Standard twin-sharing/double accommodation in a 3-star hotel for 2 nights in Kathmandu including breakfast (Private room accommodation can be organized at an extra cost)
Twin-sharing guest house accommodation during the trek for 14 nights in the Everest Region with attached toilets in Lukla, Phakding & Namche.
Private tourist vehicle two-way transfer from Kathmandu to Kharikhola.
- All your standard meals during the trek (Breakfast, Lunch, and Dinner) including one hot drink and seasonal fruits
- Experienced, first-aid trained, government licensed, English-speaking Ace the Himalaya's trekking guide
- Permits for Sagarmatha/Everest National Park and TIMS (Trekkers' Information Management System)
- Porters during the trek for carrying luggage (1 porter for every 2 clients)
- Filtered water in the trails using Water Filter or using water purification tablets
- Wages, accommodation, meals, gear, insurance, and medications for all staff
- 1 Ace the Himalaya’s duffel/kit bag, trekking map, sun hat, and trip completion certificate
- A farewell dinner on the last night in Nepal
- All administrative expenses and government taxes
- Meals (lunch and dinner) in Kathmandu
- International flight fare and airport departure tax
- Any beverages including bottled and boiled water
- Travel insurance along with high-altitude emergency evacuation coverage
- Tips to trekking staff and driver
- Nepal Entry Visa (Visa can be acquired easily after your arrival at Tribhuvan International Airport in Kathmandu with a fee of USD 50 for 30 days visa and USD 125 for 90 days visa)
- Personal Trekking gear and equipment
- Any expenses other than the Price Include section
Everest Base Camp Trek without Lukla Flight ItineraryExpand All
Day 01: Arrival at Tribhuvan International Airport in Kathmandu and transfer to hotel
One of our officials will greet you at the Tribhuvan International Airport, Kathmandu, upon your arrival. We will take you to the hotel in our private tourist vehicle. Pre-trip meeting at the office with our trekking guide in the afternoon.
Note: If you arrive after 4 pm, there will be a briefing about the trip with our guide. It will be a short pre-trip meeting. Make sure to confirm your queries about trekking in the mountains. If you arrive before 4 pm, a pre-trip meeting will be organized at our office on the same day. Meet and greet with our trip guide. Prepare your luggage for the trek.
Be sure to bring the following documents to the meeting; two copies of passport-sized photos and a readable copy of your travel insurance policy. These documents help to acquire trekking permits and related documentation during the trek. Pay the remaining balance of your invoice and sign in the legally binding trip form and non-liability disclaimer.
Day 02: Drive to Kharikhola from Kathmandu by Private tourist vehicle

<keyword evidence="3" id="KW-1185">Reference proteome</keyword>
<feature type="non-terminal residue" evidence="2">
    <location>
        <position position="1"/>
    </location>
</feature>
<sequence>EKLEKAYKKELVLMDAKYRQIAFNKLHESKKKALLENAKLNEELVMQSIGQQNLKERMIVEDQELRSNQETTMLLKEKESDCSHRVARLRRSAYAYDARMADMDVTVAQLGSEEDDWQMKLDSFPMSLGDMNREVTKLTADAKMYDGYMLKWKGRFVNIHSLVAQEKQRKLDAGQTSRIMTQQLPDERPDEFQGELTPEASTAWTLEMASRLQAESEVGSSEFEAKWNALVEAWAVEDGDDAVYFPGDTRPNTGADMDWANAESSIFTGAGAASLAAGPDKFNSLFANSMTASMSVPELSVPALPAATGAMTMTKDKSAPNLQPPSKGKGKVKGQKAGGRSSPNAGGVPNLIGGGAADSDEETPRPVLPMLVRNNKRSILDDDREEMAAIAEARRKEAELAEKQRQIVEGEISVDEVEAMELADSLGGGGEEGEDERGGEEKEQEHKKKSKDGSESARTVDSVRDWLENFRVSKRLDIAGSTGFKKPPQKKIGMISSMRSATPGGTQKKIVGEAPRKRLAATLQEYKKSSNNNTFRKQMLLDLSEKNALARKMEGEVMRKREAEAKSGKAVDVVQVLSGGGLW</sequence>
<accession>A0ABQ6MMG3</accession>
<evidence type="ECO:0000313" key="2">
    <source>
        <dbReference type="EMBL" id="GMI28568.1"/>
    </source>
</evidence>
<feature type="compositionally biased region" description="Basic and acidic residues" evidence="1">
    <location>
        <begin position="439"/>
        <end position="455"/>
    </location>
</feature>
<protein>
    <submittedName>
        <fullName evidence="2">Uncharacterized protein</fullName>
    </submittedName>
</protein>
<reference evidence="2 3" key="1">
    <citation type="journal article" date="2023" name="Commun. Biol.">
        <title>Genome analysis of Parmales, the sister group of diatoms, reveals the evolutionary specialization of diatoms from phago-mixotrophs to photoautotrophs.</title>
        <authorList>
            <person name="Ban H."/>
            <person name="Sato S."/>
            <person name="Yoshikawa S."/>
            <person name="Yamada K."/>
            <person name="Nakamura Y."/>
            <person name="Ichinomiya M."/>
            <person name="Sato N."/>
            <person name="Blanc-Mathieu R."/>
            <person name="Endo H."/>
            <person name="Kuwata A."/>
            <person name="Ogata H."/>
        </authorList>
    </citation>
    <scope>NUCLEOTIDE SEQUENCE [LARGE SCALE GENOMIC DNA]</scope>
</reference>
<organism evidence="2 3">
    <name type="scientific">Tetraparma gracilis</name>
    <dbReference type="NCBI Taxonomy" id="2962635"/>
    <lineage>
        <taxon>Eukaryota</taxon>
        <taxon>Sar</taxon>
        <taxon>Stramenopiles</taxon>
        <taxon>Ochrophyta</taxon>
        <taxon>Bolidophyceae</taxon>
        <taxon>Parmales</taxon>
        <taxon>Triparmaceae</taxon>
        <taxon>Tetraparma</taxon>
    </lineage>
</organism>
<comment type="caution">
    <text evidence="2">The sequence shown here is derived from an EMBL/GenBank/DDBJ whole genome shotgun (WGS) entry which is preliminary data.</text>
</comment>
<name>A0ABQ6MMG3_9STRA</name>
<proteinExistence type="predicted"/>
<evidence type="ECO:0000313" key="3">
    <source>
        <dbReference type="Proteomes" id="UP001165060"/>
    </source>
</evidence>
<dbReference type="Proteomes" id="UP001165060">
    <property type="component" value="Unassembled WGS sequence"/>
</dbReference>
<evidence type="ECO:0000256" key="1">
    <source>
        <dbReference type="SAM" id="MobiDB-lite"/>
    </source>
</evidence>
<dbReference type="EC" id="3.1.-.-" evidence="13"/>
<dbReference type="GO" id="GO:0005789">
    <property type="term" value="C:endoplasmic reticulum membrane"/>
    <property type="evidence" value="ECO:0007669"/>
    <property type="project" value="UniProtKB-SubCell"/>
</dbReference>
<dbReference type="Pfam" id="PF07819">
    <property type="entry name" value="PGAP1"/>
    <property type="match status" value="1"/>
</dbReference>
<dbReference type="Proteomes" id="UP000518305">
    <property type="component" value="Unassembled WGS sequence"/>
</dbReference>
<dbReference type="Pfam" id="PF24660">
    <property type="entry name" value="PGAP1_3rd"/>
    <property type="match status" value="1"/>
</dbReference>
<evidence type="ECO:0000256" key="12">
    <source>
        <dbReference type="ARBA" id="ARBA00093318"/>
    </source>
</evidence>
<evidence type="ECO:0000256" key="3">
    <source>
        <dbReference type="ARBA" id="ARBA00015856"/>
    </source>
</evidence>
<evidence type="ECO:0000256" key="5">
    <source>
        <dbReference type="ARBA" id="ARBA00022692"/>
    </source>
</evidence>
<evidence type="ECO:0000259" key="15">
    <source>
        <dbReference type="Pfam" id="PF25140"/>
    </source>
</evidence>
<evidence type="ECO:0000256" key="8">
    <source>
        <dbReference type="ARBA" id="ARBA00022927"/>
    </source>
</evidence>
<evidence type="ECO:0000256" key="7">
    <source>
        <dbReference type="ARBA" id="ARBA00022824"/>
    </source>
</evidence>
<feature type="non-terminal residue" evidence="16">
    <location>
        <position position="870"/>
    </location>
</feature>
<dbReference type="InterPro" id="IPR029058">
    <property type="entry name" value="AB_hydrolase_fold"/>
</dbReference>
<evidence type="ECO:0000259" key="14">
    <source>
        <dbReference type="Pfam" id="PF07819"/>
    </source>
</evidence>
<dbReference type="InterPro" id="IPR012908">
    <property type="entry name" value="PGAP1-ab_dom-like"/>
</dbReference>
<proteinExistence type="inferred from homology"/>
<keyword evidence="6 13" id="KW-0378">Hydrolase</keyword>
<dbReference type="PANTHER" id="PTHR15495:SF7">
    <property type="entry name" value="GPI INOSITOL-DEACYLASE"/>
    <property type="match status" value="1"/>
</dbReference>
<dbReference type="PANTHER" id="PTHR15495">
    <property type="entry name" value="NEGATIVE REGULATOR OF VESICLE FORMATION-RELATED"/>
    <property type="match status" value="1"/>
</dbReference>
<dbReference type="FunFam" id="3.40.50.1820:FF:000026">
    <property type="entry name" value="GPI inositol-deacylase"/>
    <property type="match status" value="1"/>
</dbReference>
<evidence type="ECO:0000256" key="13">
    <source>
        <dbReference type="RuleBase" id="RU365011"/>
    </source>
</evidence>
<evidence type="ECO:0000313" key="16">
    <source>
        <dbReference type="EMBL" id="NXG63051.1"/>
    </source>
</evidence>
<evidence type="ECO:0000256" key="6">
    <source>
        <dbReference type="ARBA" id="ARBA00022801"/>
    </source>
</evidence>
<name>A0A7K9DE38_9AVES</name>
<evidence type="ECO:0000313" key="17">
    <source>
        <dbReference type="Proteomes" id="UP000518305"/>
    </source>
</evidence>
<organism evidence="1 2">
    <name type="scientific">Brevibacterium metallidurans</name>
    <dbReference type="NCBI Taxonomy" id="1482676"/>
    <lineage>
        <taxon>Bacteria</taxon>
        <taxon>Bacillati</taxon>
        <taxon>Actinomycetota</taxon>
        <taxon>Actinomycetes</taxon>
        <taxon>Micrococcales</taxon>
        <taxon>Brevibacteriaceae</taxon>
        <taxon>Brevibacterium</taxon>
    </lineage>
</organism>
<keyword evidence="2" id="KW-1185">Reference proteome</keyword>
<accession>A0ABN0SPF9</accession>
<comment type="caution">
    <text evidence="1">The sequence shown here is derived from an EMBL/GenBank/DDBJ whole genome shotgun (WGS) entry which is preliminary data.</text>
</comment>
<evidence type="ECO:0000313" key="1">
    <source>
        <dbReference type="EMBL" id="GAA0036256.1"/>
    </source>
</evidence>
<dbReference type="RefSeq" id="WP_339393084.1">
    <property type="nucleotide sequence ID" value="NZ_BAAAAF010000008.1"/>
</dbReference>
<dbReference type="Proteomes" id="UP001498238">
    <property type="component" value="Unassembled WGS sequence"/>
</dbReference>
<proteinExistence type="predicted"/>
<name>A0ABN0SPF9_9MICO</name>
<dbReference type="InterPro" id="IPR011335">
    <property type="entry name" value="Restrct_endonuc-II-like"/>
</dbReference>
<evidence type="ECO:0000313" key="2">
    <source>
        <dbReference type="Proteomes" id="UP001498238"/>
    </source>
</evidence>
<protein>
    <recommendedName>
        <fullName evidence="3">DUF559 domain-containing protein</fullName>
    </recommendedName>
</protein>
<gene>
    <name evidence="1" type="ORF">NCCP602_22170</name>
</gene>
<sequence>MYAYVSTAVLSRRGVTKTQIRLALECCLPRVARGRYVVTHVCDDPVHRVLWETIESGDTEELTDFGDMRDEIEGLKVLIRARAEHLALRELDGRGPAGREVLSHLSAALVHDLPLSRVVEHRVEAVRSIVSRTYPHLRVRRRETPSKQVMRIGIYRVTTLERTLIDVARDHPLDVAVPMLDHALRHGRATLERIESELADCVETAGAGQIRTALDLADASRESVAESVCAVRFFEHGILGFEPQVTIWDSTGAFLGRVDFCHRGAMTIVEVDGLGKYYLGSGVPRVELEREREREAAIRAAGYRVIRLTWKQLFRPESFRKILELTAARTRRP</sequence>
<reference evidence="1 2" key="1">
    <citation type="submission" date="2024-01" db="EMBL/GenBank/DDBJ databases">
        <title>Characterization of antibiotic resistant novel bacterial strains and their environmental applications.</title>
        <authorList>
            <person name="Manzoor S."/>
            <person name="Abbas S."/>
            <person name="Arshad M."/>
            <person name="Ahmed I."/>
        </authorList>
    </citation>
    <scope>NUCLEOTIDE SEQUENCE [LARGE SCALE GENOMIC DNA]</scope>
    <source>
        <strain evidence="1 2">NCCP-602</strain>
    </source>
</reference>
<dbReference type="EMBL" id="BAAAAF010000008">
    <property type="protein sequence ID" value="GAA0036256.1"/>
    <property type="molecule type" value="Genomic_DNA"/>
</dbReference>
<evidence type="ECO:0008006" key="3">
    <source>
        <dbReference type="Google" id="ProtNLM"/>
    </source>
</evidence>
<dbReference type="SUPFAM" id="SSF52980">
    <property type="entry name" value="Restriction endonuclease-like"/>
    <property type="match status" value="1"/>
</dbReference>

Wake up, refresh yourself, and have your breakfast. We will start the private tourist vehicle drive to Kharikhola early in the morning. It will take us 12 to 14 hours depending on the traffic and the road condition.
The road until Salleri is paved in concrete. This section of the drive lasts for about 8 to 9 hours. From Salleri to Kharikhola, the private tourist vehicle goes through a dirt road. The ride is bumpy.
It lasts for about 3 to 4 hours. This particular section from Salleri to Jubing gets affected by the monsoon, so vehicles can use this part only in dry seasons. On our long drive through the Himalayan foothills, we will be greeted with splendid views.
Day 03: Trek to Paiyun from Kharikhola
From Jubing, it is a seven-hour walk to Paiyun. We will go down to the Dudh Koshi River. The trail is mostly ups and downs. We will see mountain peaks such as Numbur, Pikey, etc along the way.
Day 04: Trek to Phakding from Paiyun
We will descend down to Surkhe village, which is an hour or so behind Lukla. From Surkhe, we will take a winding trail and arrive at Choplung.
This is a point where the path from Lukla meets the main Everest Base Camp trail. After a few hours of gradual walking, we will reach our destination village of Phakding.
Day 05: Trek to Namche Bazaar from Phakding
We continue trekking along the banks of the Dudh Kosi, crossing this majestic river many times on exciting suspension bridges laden with prayer flags.
After entering the Sagamartha National Park, the trail climbs steeply with breathtaking views. Namche Bazaar, known as the Gateway to Everest, is home to many quality restaurants, hotels, lodges, shops, money exchange, Internet cafes and a bakery.
Namche is the largest village along the entire Everest trail.
Day 06: Acclimatization Day at Namche Bazaar. Hike to Hotel Everest View and back
We spend a day in Namche Bazaar in order to acclimatize and adjust to the thinning air. We will trek a short distance to a museum that is celebrated for its exhibits of the traditional customs of the Sherpa people.
We also hike up the Syangboche Airport near the Everest View Hotel. From this point, we can see rewarding views of the Himalayas with a stunning sunrise and sunset over the panorama of Khumbu peaks.
Day 07: Trek to Tengboche from Namche Bazaar
The trek continues along the rushing glacial waters of the Dudh Kosi with magnificent views of the mountains. We’ll have trekked to an altitude of 3,860 m upon reaching Tengboche.
Inside the monastery are incredibly ornate wall hangings, a 20-foot sculpture of Buddha, and the musical instruments and robes of the Lamas.